For the nine months ended March 31 2022, the company paid out $428 million in dividends, whereas it only generated $451 million in cash from operations (unfavorably impacted by $150 million in working capital movements) and spent $172 million on capital expenditures. Clorox has always been a relatively highly leveraged company. (Figure 5). This is partly attributed to extensive share buybacks to offset dilution from share awards, but also to increase earnings per share.
In the short term, I doubt that the company will continue to buy back shares and instead focus only on the dividend. Given the current weak free cashflow, which may not fully cover the dividend in the coming quarters, it does not seem unlikely that Clorox will tap the capital market. Even though the company exhibits a relatively pronounced leverage, it is in a good position due to its predominantly non-cyclical business and investment grade debt.
Clorox’ long-term debt has been rated Baa1 by Moody’s. However, in February 2022, the rating agency changed Clorox’s outlook to stable from positive. It cited operating performance deterioration caused by expected volume declines after an initial pandemic surge, inflationary pressures on margins due to an unprecedented cost and supply chain environment, and a relatively long path to full recovery.
I do not doubt Clorox’ ability to increase leverage to bolster the dividend payout until profitability has recovered, and it appears unlikely that the company will lightly give up its status as a dividend aristocrat. Still, I find it discomforting to discuss such issues in the context of a stock that is touted as defensive.
A look at Clorox's upcoming maturities in Figure 6 shows that the company will need to refinance more than $1 billion over the next 18 months, likely at a comparatively unfavorable interest rate and excluding additional debt that is potentially assumed to bolster cashflow. If Clorox does indeed need to increase leverage to maintain its dividend history, it would also negatively impact its interest coverage ratio relative to normalized free cash flow (7.6x on average), which is likely to impact the company's ability to significantly increase dividends in the coming years. It can therefore be assumed that Clorox will only increase its dividend at a comparatively low rate in the future until all issues have been resolved.
Quick Investor Takeaway
In principle, Clorox is a wonderful company with a number of widely recognized and highly profitable brands. The company managed to grow free cashflow at a ten-year compound annual growth rate of almost 5%, which is quite respectable for a consumer staples company. At a share price of $140, Clorox’ dividend yield of 3.2% appears compelling. Such a return is rare for a U.S. consumer staples company, especially in the current low interest rate environment. The dividend growth rate of over 7% per year on average over the last ten years indicates that management is very committed to increasing the dividend.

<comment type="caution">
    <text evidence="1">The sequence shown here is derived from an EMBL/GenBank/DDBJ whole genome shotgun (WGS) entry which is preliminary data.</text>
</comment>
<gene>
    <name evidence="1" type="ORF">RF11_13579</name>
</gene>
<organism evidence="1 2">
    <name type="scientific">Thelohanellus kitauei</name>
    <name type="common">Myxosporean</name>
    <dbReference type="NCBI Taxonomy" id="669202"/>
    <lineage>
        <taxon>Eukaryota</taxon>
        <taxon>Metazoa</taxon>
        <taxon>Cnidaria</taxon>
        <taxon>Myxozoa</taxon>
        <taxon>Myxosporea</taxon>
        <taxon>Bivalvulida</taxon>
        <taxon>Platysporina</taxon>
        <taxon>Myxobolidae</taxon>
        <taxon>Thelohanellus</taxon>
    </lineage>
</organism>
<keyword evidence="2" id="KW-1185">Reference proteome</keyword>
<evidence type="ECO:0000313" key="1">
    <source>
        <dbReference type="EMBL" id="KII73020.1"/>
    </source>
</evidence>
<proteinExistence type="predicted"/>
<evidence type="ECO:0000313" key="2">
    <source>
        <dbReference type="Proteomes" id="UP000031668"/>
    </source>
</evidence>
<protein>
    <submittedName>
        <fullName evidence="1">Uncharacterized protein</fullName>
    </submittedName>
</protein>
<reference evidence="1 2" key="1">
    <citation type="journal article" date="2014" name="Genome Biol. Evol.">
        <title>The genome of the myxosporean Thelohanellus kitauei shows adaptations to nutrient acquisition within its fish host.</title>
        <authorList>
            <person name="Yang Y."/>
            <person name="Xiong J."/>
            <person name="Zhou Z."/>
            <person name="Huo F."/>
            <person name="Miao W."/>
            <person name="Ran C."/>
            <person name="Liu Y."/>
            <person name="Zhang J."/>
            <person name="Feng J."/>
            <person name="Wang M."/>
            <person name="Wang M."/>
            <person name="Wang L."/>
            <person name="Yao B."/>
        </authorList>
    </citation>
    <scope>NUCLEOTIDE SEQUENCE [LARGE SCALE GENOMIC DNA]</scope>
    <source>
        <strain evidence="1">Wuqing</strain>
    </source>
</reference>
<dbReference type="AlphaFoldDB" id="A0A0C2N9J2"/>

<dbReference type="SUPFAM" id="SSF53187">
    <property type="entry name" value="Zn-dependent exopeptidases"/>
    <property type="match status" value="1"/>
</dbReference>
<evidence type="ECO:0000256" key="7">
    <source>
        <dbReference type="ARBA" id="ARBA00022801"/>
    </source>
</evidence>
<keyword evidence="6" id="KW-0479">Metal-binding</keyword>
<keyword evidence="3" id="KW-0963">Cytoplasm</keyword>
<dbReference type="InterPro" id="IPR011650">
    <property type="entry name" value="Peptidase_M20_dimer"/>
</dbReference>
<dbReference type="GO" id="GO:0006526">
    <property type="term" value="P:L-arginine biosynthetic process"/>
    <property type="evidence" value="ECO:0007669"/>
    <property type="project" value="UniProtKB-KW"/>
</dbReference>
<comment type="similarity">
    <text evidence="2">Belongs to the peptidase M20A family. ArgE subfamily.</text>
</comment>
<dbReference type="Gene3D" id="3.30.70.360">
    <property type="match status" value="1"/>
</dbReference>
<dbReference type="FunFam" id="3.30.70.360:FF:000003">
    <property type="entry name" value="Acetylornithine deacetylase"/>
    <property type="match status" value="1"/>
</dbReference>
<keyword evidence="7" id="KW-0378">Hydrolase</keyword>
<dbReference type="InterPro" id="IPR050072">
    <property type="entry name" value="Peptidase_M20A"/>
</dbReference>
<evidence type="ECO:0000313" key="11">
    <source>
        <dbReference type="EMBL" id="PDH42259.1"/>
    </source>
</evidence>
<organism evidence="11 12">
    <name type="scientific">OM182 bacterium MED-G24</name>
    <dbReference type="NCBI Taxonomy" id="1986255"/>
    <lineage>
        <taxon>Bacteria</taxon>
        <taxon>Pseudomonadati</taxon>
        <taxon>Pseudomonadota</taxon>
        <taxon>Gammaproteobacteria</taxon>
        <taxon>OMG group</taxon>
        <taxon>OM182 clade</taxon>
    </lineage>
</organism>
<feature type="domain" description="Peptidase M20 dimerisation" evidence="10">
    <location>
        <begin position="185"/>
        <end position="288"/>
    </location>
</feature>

However, given the current challenges, future increases should only be expected to the extent of token increases. Clorox's free cash flow has declined dramatically and will likely take time to recover, especially considering that the company's working capital management is already very good and does not leave much room for improvement. The company might even have to tap the capital market until operating profitability is fully restored. In addition, because Clorox will need to refinance more than $1 billion at potentially unfavorable interest rates over the next 18 months, the company's debt servicing ability is likely to suffer, further limiting its ability to raise dividends substantially.
Taken together, current investors are likely to lose some of their purchasing power in the near future. I doubt that the dividend will be cut, but increases should only be expected to the extent of symbolic increases. In the long term, I am confident that management will be able to restore operating profitability, but it will likely be several years before Clorox can be called a dividend growth stock again.
Thank you very much for taking the time to read my article. In case of any questions or comments, I'm very happy to read from you in the comments section below.
This article was written by
Analyst’s Disclosure: I/we have no stock, option or similar derivative position in any of the companies mentioned, and no plans to initiate any such positions within the next 72 hours. I wrote this article myself, and it expresses my own opinions. I am not receiving compensation for it (other than from Seeking Alpha). I have no business relationship with any company whose stock is mentioned in this article.
The content is for informational purposes only and may not be considered investment advice. It is not my intention to give financial advice and I am in no way qualified to do so. I cannot be held responsible and accept no liability whatsoever for any errors, omissions, or for consequences resulting from the enclosed information. The writing reflects my personal opinion at the time of writing. If you intend to invest in the stocks mentioned in this article – or in any form of investment vehicle generally – please consult your licensed investment advisor.
Seeking Alpha's Disclosure: Past performance is no guarantee of future results. No recommendation or advice is being given as to whether any investment is suitable for a particular investor. Any views or opinions expressed above may not reflect those of Seeking Alpha as a whole. Seeking Alpha is not a licensed securities dealer, broker or US investment adviser or investment bank. Our analysts are third party authors that include both professional investors and individual investors who may not be licensed or certified by any institute or regulatory body.